Interesting facts about plant-based Living
A vegan lifestyle is inspiring and learning more about it makes you appreciate the dedication and respect for animals and the planet that vegans possess. While not everyone chooses to be vegan because of animals, the lifestyle ultimately benefits them and the planet, so it’s noble regardless of the reasons behind someone choosing a plant-based lifestyle.
To inspire you to consider more of a plant-based lifestyle, here are 10 facts about veganism and plant-based diets you may not know:
Approximately 5% of the U.S. (close to 16 million people) is vegetarian , and about half of those are vegan — so about 7.5 million Americans abstain from all animal products.
The philosophy that animals should not be exploited for food or any other purpose and the lifestyle name was titled ‘vegan’ in the 1940s, which was also when the Vegan Society was founded.
Approximately 25 gallons of water are needed to produce 1 pound of wheat, but around 2,500 gallons of water are needed to produce 1 pound of meat.
Nobel Prize winner Elizabeth Blackburn found that a vegan diet changed more than 500 genes in just 3 months. It activated genes that prevented disease and deactivated genes that caused various cancers and other illnesses.
Plants yield 10 times more protein per acre than meat.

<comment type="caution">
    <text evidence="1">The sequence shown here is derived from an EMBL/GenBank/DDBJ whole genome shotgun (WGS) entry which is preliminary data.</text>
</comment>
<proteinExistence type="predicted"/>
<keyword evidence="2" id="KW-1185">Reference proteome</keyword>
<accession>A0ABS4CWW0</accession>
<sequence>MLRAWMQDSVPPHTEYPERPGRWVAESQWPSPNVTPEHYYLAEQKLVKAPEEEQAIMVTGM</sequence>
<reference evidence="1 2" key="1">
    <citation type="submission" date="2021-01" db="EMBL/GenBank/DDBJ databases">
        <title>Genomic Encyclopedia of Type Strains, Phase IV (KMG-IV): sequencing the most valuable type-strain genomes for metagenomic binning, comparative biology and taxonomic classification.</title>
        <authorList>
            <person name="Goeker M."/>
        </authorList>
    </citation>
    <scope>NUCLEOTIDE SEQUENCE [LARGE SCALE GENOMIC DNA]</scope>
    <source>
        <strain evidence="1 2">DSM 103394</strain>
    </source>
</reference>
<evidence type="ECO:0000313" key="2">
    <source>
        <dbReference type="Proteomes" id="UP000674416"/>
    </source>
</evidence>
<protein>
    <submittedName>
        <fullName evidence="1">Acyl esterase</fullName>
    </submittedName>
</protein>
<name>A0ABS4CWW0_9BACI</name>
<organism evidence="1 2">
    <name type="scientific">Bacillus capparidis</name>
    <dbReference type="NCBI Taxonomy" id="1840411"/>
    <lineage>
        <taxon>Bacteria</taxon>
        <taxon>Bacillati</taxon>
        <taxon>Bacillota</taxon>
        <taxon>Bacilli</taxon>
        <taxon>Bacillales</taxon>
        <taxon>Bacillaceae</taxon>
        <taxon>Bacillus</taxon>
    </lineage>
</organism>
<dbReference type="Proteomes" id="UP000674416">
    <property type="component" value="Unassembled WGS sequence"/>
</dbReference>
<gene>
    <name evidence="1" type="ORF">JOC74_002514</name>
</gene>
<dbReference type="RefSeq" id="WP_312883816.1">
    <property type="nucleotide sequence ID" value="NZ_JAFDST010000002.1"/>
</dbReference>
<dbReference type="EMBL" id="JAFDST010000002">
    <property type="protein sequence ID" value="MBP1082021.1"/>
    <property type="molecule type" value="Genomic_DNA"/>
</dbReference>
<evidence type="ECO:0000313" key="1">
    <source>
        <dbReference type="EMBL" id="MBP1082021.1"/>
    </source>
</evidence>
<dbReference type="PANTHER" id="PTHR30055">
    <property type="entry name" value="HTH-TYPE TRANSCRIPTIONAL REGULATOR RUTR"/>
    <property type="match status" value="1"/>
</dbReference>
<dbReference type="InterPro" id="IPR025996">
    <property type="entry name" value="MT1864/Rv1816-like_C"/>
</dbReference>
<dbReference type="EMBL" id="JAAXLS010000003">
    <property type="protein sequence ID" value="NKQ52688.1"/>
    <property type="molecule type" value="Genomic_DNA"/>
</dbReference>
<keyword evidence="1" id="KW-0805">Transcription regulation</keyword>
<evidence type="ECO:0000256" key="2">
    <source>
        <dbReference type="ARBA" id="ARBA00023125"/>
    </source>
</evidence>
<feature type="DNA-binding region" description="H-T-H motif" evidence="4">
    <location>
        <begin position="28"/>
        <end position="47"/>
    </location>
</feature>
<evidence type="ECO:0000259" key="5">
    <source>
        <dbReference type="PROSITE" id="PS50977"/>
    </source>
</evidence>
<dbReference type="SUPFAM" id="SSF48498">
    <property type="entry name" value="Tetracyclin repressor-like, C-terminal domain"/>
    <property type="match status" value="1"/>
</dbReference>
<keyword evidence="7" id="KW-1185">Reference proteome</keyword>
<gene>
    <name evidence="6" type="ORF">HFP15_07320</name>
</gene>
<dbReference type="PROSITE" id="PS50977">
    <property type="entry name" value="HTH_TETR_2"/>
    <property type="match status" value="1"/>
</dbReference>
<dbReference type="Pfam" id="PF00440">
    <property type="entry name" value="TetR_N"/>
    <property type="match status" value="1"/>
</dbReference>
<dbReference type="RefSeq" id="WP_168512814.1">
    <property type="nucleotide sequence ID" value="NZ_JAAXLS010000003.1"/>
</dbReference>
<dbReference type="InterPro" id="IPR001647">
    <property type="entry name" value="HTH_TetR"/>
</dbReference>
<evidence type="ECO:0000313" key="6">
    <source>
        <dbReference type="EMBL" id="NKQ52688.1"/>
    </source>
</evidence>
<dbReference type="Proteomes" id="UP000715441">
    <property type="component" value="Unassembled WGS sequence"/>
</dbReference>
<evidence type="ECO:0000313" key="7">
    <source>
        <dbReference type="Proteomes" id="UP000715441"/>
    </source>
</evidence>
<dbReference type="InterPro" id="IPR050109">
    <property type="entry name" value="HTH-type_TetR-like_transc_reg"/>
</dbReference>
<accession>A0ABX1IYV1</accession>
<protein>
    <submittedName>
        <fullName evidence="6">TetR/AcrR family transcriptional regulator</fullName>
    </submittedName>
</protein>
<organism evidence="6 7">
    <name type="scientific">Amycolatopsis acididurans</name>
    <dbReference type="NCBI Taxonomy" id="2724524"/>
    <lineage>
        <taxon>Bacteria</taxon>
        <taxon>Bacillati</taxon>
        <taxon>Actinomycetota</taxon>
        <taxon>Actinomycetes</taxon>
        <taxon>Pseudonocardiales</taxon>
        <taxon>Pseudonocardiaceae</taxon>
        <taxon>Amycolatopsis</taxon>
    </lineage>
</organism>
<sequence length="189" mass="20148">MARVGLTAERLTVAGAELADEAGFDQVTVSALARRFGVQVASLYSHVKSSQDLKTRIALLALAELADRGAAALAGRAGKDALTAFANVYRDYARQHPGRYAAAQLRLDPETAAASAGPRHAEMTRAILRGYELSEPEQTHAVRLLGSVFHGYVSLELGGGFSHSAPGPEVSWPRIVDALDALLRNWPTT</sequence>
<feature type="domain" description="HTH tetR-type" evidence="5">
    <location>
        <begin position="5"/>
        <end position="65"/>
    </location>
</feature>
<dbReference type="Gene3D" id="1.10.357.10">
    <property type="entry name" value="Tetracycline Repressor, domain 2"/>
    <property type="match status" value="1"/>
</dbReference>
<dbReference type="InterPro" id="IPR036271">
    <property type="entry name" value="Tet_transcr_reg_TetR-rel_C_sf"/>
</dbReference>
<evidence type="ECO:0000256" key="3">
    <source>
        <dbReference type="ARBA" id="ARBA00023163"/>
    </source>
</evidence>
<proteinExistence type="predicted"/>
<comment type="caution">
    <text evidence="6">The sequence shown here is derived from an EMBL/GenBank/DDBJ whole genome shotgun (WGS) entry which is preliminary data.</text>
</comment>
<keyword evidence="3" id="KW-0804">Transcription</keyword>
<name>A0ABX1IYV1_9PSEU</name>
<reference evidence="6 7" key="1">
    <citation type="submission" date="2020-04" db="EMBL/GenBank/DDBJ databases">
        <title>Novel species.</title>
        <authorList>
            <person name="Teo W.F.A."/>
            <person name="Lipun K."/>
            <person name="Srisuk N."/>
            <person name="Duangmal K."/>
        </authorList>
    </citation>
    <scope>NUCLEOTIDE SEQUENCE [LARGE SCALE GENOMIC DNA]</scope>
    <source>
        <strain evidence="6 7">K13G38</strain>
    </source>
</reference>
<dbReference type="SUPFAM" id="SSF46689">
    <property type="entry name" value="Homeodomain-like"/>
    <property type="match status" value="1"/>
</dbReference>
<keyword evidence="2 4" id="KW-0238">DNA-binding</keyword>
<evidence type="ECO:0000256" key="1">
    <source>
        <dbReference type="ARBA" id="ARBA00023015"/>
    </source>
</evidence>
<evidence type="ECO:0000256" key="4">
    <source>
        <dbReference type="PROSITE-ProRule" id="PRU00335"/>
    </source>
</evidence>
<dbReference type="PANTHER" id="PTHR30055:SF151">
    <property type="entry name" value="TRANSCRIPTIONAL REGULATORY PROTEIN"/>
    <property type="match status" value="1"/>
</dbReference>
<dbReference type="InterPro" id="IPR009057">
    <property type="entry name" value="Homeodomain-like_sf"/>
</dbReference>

Benjamin Franklin introduced tofu to America in 1770.
Vegans tend to have lower rates of cancer than meat-eaters and vegetarians. For example, vegan women had 34% lower rates of female-specific cancers like breast, cervical, and ovarian cancer. Similar results were found in men for prostate cancer.
The first cookbook to use the new word ‘vegan’ in its title was Fay K. Henderson's Vegan Recipes published in 1946.
Several studies show that a plant-based diet increases the body’s metabolism, causing the body to burn calories up to 16% faster than the body would on a meat-based diet for at least the first 3 hours after meals.
In 2016, Oxford Martin School researchers found that a global switch to diets that rely less on meat and more on fruit and vegetables could save up to 8 million lives by 2050, reduce greenhouse gas emissions by two thirds, and lead to healthcare-related savings and avoided climate damages of $1.5 trillion (US).